4. Awesome discussion Austine! I think bloggers are very important for bringing awareness in the bookish community to problematic books and to give critical feedback to authors on their books which they may not receive as much from readers as they don’t share their opinions directly. Since joining the book blogging community I have found so many amazing reads and learnt to say no to books that have been found to be racist or problematic!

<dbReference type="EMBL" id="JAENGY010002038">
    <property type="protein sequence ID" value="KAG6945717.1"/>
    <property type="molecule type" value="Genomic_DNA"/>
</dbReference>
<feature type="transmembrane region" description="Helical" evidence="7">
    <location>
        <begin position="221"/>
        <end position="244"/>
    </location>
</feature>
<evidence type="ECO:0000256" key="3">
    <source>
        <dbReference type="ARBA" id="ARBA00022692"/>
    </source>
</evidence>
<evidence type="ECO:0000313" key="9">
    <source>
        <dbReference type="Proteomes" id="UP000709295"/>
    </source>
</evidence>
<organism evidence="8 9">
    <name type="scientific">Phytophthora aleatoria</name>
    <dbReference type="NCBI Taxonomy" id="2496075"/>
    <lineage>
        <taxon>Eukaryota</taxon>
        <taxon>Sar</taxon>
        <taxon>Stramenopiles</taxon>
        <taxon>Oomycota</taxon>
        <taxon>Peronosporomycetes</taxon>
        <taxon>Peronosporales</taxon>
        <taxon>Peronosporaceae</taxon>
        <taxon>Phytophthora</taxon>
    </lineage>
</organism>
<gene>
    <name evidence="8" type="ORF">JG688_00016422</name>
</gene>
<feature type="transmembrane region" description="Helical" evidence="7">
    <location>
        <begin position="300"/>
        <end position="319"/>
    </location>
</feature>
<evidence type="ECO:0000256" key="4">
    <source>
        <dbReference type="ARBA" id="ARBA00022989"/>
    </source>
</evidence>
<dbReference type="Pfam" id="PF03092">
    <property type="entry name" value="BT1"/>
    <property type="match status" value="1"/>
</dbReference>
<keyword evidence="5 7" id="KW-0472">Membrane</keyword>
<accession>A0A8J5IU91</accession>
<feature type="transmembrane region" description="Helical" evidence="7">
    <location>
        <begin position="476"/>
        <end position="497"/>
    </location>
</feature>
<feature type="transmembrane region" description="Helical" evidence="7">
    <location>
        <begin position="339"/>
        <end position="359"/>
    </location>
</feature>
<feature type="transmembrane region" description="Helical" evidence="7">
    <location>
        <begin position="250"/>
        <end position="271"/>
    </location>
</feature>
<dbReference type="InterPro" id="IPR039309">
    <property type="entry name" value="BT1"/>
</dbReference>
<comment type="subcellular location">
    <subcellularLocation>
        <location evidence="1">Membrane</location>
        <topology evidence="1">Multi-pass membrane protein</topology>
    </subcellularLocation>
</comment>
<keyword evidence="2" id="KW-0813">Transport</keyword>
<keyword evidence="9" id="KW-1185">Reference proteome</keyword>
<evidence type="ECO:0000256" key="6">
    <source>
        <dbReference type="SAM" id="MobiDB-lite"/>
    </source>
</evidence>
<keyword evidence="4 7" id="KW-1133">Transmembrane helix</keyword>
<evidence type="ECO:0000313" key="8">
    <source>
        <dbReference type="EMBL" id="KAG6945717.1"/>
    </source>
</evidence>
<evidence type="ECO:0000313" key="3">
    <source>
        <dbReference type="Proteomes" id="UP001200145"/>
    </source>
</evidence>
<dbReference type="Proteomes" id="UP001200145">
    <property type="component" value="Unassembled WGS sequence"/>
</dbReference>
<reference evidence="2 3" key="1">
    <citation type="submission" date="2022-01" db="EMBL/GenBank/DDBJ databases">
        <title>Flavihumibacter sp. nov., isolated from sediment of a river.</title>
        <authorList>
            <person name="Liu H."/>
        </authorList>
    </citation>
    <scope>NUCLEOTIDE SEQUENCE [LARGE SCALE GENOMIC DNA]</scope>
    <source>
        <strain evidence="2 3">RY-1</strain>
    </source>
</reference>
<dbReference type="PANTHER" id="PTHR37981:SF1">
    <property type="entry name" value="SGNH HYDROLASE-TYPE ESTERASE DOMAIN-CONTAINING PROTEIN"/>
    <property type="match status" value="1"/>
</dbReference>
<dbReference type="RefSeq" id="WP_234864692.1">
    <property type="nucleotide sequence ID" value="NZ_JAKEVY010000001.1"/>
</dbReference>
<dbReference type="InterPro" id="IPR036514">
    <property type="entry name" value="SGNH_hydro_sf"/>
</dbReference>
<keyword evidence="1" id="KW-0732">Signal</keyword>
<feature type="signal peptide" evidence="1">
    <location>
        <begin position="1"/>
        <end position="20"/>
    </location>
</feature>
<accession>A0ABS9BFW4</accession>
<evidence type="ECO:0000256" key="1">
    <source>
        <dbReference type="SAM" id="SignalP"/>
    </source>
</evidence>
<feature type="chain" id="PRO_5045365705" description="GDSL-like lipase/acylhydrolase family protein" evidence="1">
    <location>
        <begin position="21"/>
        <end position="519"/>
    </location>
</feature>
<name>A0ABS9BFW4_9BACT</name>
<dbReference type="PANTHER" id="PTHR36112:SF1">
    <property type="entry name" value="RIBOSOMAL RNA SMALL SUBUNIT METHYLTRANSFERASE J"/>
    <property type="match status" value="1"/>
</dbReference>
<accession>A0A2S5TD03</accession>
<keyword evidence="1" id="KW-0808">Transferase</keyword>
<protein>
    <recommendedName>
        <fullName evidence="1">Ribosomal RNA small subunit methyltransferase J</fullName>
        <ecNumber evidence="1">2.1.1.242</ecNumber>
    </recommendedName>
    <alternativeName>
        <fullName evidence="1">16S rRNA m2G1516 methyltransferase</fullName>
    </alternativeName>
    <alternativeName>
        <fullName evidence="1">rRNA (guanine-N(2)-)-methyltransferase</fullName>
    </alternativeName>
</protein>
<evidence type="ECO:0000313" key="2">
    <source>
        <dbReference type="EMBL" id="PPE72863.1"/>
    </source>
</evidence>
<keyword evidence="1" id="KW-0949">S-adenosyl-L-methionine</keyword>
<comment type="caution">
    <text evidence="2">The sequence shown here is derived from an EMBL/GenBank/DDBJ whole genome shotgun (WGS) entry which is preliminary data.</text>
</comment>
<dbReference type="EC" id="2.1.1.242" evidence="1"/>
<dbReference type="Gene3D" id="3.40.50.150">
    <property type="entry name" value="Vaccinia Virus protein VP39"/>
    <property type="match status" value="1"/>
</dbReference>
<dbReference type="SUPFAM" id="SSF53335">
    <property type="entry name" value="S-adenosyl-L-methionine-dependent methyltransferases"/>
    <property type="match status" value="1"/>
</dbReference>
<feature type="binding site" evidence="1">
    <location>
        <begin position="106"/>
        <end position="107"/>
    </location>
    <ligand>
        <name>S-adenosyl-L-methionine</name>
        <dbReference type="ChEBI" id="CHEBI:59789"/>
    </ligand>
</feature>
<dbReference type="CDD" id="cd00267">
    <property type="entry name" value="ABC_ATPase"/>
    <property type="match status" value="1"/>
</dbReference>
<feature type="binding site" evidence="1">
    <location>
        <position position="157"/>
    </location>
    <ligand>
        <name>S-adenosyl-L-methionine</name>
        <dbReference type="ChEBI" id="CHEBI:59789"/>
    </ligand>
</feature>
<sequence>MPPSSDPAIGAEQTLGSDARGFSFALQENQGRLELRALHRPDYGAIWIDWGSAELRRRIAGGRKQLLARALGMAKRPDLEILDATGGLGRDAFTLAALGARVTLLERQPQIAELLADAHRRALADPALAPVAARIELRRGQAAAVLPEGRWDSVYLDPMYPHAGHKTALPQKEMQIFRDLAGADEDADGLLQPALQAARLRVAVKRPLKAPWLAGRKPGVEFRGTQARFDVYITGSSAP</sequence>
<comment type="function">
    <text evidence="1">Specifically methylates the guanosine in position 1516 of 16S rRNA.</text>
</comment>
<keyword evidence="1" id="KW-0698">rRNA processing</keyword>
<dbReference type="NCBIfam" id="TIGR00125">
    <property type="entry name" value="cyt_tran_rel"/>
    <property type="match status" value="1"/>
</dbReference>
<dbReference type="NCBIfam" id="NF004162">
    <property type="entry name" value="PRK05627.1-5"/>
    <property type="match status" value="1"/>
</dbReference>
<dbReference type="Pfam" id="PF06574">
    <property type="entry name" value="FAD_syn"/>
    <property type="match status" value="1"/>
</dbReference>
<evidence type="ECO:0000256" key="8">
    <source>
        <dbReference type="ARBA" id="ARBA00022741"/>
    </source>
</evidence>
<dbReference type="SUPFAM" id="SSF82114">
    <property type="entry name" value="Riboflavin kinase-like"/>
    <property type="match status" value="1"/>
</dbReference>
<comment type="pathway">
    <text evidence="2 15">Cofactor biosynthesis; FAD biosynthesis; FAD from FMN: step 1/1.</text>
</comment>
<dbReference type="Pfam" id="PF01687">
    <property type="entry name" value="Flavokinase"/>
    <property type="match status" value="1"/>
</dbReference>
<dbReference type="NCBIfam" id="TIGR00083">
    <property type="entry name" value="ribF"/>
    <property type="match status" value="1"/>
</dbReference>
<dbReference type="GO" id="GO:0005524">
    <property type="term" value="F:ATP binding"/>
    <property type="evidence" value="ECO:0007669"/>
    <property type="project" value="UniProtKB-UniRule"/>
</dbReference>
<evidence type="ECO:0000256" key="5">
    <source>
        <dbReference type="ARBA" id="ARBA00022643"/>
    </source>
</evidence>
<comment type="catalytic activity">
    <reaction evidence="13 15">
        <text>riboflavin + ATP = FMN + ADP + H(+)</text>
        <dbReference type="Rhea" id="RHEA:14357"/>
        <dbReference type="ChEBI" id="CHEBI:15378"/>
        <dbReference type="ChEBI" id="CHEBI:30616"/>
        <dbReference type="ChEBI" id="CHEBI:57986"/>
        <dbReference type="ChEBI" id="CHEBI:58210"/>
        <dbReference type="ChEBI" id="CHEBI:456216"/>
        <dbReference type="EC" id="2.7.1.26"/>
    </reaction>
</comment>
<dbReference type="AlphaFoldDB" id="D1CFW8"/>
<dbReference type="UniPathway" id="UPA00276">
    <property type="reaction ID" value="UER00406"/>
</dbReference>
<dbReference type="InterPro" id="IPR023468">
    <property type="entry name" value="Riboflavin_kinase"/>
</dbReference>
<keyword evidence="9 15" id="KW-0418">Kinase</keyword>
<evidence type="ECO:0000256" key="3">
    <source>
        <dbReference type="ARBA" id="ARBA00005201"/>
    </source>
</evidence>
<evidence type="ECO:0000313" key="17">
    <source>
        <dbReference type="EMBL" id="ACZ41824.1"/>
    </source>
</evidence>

5. This is something I’ve thought of a lot lately. I haven’t been blogging/reviewing books as long as you – only about 2 years – but I can still feel my reading/reviewing changing. I started a blog because I thought it would be fun (which it is!) but I didn’t know ANYTHING about the community. I went in blind and now I see that our reviews do matter. Even if it’s just to your readers, your readers trust your opinion and will make decisions based on your reviews. That’s a big responsibility to me! I just recently published a discussion about how I want to be a little more critical with my reviews because I was never like that in the past. I never looked at those details that might affect another person because it just wasn’t something I thought I needed to look at. Now I notice all sorts of things when I’m reading and I still have room for improvement and to become more aware of certain things. I agree, we do have a big voice in this small community (which doesn’t feel small because I’m in it every day hah!)